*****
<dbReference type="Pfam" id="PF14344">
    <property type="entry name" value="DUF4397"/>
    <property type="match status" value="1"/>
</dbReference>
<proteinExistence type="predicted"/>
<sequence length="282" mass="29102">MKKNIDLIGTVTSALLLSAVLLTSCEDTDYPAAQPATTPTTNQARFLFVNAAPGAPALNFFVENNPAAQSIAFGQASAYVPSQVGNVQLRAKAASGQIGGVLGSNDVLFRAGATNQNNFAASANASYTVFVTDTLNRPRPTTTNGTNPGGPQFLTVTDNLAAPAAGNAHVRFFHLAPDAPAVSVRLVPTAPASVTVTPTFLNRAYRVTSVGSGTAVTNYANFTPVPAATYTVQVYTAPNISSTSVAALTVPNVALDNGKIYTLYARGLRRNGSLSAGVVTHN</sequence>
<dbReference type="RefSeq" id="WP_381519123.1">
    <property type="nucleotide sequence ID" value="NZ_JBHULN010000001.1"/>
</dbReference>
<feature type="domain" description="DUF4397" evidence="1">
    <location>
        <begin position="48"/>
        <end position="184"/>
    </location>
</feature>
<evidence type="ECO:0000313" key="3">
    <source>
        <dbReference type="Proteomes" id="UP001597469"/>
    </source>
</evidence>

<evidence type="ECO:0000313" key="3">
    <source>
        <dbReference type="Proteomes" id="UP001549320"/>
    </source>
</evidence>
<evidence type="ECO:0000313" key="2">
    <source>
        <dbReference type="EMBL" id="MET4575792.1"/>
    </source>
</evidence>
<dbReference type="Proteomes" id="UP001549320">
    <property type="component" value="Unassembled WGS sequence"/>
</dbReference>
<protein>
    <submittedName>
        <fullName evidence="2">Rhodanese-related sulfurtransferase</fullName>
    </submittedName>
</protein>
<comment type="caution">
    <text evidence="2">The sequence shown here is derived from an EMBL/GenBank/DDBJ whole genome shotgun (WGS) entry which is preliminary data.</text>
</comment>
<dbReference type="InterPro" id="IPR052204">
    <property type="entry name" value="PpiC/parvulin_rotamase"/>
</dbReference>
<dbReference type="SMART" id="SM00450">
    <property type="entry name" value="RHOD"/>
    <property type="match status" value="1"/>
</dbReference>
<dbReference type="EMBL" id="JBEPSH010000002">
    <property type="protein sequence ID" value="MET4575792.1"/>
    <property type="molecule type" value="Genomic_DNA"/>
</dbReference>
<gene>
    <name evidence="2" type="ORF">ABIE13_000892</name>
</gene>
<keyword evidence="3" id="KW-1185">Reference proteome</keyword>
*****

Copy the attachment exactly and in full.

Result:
<dbReference type="Pfam" id="PF14344">
    <property type="entry name" value="DUF4397"/>
    <property type="match status" value="1"/>
</dbReference>
<proteinExistence type="predicted"/>
<sequence length="282" mass="29102">MKKNIDLIGTVTSALLLSAVLLTSCEDTDYPAAQPATTPTTNQARFLFVNAAPGAPALNFFVENNPAAQSIAFGQASAYVPSQVGNVQLRAKAASGQIGGVLGSNDVLFRAGATNQNNFAASANASYTVFVTDTLNRPRPTTTNGTNPGGPQFLTVTDNLAAPAAGNAHVRFFHLAPDAPAVSVRLVPTAPASVTVTPTFLNRAYRVTSVGSGTAVTNYANFTPVPAATYTVQVYTAPNISSTSVAALTVPNVALDNGKIYTLYARGLRRNGSLSAGVVTHN</sequence>
<dbReference type="RefSeq" id="WP_381519123.1">
    <property type="nucleotide sequence ID" value="NZ_JBHULN010000001.1"/>
</dbReference>
<feature type="domain" description="DUF4397" evidence="1">
    <location>
        <begin position="48"/>
        <end position="184"/>
    </location>
</feature>
<evidence type="ECO:0000313" key="3">
    <source>
        <dbReference type="Proteomes" id="UP001597469"/>
    </source>
</evidence>

<evidence type="ECO:0000313" key="3">
    <source>
        <dbReference type="Proteomes" id="UP001549320"/>
    </source>
</evidence>
<evidence type="ECO:0000313" key="2">
    <source>
        <dbReference type="EMBL" id="MET4575792.1"/>
    </source>
</evidence>
<dbReference type="Proteomes" id="UP001549320">
    <property type="component" value="Unassembled WGS sequence"/>
</dbReference>
<protein>
    <submittedName>
        <fullName evidence="2">Rhodanese-related sulfurtransferase</fullName>
    </submittedName>
</protein>
<comment type="caution">
    <text evidence="2">The sequence shown here is derived from an EMBL/GenBank/DDBJ whole genome shotgun (WGS) entry which is preliminary data.</text>
</comment>
<dbReference type="InterPro" id="IPR052204">
    <property type="entry name" value="PpiC/parvulin_rotamase"/>
</dbReference>
<dbReference type="SMART" id="SM00450">
    <property type="entry name" value="RHOD"/>
    <property type="match status" value="1"/>
</dbReference>
<dbReference type="EMBL" id="JBEPSH010000002">
    <property type="protein sequence ID" value="MET4575792.1"/>
    <property type="molecule type" value="Genomic_DNA"/>
</dbReference>
<gene>
    <name evidence="2" type="ORF">ABIE13_000892</name>
</gene>
<keyword evidence="3" id="KW-1185">Reference proteome</keyword>